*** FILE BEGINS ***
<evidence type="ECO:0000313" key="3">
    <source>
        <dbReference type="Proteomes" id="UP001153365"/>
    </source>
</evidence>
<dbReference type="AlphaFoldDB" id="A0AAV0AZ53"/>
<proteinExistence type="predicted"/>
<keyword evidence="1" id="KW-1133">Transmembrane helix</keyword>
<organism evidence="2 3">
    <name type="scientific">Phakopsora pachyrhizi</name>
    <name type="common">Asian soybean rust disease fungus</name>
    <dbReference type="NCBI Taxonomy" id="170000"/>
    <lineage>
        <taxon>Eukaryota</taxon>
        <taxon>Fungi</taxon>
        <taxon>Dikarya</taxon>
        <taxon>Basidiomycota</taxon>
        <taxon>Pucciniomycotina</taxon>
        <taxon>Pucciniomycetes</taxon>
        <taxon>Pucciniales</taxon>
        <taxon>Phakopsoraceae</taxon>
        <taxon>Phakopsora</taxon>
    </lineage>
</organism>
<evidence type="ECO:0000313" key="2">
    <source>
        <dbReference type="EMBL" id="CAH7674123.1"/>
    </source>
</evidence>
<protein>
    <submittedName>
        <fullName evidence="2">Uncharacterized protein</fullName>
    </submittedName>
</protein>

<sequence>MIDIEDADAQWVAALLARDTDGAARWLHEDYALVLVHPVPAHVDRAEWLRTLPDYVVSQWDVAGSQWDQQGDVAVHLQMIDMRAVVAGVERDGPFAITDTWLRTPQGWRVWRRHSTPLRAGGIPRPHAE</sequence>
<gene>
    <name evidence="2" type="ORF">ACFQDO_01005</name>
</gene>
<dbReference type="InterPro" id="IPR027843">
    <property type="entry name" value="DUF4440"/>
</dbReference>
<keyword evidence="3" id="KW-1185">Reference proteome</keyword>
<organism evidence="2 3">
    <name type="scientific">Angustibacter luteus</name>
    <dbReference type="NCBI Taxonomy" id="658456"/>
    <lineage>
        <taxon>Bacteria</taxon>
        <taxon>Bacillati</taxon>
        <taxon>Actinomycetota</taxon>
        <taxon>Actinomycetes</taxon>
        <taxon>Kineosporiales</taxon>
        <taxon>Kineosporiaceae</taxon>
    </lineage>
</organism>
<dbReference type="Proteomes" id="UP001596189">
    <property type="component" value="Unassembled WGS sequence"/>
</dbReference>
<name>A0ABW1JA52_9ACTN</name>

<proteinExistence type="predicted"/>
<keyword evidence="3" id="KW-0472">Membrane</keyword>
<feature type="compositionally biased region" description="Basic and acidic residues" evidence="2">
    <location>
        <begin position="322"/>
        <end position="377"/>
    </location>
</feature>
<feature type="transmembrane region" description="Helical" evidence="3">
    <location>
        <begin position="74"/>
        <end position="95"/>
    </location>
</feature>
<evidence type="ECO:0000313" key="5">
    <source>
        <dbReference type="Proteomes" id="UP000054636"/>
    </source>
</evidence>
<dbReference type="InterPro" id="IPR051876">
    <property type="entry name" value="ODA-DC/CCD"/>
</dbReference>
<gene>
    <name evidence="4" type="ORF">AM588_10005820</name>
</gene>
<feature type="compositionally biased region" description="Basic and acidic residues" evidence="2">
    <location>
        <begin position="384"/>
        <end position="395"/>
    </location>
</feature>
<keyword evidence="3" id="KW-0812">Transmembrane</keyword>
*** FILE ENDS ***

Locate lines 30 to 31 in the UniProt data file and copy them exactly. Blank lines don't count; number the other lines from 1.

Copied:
<protein>
    <submittedName>